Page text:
- National Peanut Butter Lover’s Day — Peanut Butter is so popular, it has two national days in the U.S.—National Peanut Butter Day (January 24th) and National Peanut Butter Lover’s Day (March 1st). That’s not to mention Peanut Butter and Jelly Day (April 2nd), Peanut Butter and Chocolate Day (July 23rd), and Peanut Butter Cookie Day (June 12th). It’s safe to say that peanut butter is a beloved staple for many North Americans. It’s also highly controversial as so many people are allergic to it, which you’ll want to keep in mind if you use this day to inspire a writing assignment. You could have students write an opinion paragraph about the best accompaniment for peanut butter (jelly? milk? chocolate?). Those who do not or cannot eat peanut butter could write about the best replacement for peanut butter or make the case that some other food product should take peanut butter’s place in these common food pairings.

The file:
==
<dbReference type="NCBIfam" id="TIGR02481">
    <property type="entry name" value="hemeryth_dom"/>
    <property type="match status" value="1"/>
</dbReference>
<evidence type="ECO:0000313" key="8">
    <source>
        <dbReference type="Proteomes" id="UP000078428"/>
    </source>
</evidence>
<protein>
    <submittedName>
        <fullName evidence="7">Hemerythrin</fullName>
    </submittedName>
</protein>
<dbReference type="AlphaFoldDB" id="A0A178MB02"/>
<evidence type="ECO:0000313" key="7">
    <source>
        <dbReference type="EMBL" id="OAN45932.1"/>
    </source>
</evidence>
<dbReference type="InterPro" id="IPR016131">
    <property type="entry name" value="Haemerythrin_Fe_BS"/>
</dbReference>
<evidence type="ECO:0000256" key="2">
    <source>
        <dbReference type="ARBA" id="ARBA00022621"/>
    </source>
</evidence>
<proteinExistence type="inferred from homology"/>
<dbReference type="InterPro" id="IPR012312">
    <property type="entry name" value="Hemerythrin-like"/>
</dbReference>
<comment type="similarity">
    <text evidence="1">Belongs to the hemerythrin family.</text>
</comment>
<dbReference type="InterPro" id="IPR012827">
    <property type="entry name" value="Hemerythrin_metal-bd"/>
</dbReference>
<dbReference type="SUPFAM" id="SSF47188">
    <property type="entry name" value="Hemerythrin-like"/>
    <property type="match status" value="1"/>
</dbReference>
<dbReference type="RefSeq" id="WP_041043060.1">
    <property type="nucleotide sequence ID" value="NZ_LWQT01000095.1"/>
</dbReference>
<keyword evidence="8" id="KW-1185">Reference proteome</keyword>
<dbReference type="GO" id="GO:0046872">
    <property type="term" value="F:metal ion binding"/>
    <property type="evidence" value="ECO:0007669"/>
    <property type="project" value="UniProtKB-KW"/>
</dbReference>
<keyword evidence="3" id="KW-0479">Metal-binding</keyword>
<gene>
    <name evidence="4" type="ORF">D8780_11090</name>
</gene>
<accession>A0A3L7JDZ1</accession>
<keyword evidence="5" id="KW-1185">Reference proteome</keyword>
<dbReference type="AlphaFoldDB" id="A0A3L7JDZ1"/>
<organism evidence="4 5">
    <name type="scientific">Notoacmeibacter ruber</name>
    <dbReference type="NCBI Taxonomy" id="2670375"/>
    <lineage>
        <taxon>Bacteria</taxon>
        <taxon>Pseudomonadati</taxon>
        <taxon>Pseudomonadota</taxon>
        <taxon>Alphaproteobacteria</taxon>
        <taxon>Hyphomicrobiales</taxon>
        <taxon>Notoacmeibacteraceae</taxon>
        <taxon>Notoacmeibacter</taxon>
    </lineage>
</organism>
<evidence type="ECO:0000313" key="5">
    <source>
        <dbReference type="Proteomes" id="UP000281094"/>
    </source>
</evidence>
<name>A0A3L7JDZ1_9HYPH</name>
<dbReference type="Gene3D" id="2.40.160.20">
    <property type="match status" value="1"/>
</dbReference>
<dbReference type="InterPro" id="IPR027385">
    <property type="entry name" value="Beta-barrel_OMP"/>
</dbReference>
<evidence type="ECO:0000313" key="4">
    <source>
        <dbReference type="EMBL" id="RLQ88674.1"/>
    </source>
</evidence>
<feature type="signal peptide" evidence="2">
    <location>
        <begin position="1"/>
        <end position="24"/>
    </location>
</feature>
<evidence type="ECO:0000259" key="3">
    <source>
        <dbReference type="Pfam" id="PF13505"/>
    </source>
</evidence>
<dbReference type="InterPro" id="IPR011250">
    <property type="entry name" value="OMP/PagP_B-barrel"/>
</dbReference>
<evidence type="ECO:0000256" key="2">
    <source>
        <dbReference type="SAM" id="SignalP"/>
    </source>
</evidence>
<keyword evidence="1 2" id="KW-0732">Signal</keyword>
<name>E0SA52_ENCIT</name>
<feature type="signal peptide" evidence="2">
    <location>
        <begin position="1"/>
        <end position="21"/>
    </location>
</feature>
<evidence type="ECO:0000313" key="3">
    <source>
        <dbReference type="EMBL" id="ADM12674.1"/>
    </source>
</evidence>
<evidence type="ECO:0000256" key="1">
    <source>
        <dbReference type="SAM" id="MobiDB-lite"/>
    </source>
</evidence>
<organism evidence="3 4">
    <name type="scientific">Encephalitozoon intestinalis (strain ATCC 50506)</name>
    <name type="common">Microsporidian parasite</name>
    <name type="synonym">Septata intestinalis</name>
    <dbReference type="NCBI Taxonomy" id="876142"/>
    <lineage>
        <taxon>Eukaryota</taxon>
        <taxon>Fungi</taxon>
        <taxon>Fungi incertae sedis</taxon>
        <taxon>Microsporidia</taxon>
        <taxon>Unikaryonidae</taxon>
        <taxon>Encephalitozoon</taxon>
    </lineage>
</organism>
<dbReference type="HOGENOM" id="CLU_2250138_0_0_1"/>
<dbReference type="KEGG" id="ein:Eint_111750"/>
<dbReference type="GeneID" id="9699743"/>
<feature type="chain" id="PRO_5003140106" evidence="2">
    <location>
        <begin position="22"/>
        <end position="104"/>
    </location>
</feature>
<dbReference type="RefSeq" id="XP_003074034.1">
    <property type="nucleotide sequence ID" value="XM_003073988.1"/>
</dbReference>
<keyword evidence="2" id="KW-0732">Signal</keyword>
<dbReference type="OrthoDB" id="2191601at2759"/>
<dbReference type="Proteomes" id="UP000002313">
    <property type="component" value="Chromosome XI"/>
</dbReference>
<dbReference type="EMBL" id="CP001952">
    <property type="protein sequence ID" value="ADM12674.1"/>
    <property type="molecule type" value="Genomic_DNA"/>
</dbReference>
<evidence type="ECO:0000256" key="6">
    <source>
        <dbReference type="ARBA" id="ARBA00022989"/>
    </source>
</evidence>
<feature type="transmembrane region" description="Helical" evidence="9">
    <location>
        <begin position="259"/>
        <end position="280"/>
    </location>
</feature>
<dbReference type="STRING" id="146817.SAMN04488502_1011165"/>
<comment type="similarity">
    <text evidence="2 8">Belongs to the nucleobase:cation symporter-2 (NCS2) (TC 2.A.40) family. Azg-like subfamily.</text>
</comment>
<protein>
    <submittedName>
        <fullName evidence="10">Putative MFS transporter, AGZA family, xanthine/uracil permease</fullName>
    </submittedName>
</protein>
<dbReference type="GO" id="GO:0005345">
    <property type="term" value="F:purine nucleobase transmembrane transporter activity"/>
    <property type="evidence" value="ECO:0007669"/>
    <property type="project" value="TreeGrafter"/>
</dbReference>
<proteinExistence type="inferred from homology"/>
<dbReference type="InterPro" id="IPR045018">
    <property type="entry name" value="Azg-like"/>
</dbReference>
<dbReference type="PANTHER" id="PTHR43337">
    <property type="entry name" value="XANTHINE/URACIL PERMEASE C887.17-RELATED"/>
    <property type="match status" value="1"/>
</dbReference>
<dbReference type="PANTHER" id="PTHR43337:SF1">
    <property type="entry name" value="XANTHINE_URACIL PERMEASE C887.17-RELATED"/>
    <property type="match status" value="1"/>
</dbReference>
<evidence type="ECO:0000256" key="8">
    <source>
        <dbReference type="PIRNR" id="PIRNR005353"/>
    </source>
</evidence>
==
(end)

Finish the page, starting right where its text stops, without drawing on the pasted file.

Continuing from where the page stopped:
- Words Matter Week – The first full week in March brings us Words Matter Week and National Grammar Day. This is a great time to emphasize writing skills and activities in your classroom. You could play word games such as Scrabble or Boggle, have a thesaurus word lookup challenge, or have students write poems that explore the importance of choosing the best words. Visit the National Association of Independent Writers and Editors to participate in the Words Matter Week daily writing challenges or have students create their own grammar guidebooks covering their most frequent mistakes.
- National Newspapers in Education Week – The first full week in March is also National Newspapers in Education Week. This is the perfect time to revive the fading pastime of reading the newspapers. Bring a selection of daily papers into class and have students write responses to articles that move them or letters to the editor on topics of their choice. Better yet, have them create their own edition of a newspaper.